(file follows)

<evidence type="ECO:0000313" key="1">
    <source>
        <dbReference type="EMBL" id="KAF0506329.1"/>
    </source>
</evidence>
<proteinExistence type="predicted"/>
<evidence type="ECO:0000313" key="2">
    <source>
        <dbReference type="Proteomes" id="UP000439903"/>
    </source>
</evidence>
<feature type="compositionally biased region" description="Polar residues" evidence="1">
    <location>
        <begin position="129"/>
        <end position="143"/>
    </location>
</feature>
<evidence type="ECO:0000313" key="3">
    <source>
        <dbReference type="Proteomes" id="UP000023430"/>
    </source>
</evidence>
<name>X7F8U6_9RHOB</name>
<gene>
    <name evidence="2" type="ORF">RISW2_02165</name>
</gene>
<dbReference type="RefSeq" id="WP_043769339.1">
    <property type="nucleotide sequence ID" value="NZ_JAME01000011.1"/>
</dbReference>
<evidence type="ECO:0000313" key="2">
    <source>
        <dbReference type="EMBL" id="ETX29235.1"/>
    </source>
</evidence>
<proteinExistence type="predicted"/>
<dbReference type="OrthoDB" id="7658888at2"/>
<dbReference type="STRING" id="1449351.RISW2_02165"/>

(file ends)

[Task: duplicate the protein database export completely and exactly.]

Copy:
<evidence type="ECO:0000313" key="1">
    <source>
        <dbReference type="EMBL" id="KAF0506329.1"/>
    </source>
</evidence>
<proteinExistence type="predicted"/>
<evidence type="ECO:0000313" key="2">
    <source>
        <dbReference type="Proteomes" id="UP000439903"/>
    </source>
</evidence>
<feature type="compositionally biased region" description="Polar residues" evidence="1">
    <location>
        <begin position="129"/>
        <end position="143"/>
    </location>
</feature>
<evidence type="ECO:0000313" key="3">
    <source>
        <dbReference type="Proteomes" id="UP000023430"/>
    </source>
</evidence>
<name>X7F8U6_9RHOB</name>
<gene>
    <name evidence="2" type="ORF">RISW2_02165</name>
</gene>
<dbReference type="RefSeq" id="WP_043769339.1">
    <property type="nucleotide sequence ID" value="NZ_JAME01000011.1"/>
</dbReference>
<evidence type="ECO:0000313" key="2">
    <source>
        <dbReference type="EMBL" id="ETX29235.1"/>
    </source>
</evidence>
<proteinExistence type="predicted"/>
<dbReference type="OrthoDB" id="7658888at2"/>
<dbReference type="STRING" id="1449351.RISW2_02165"/>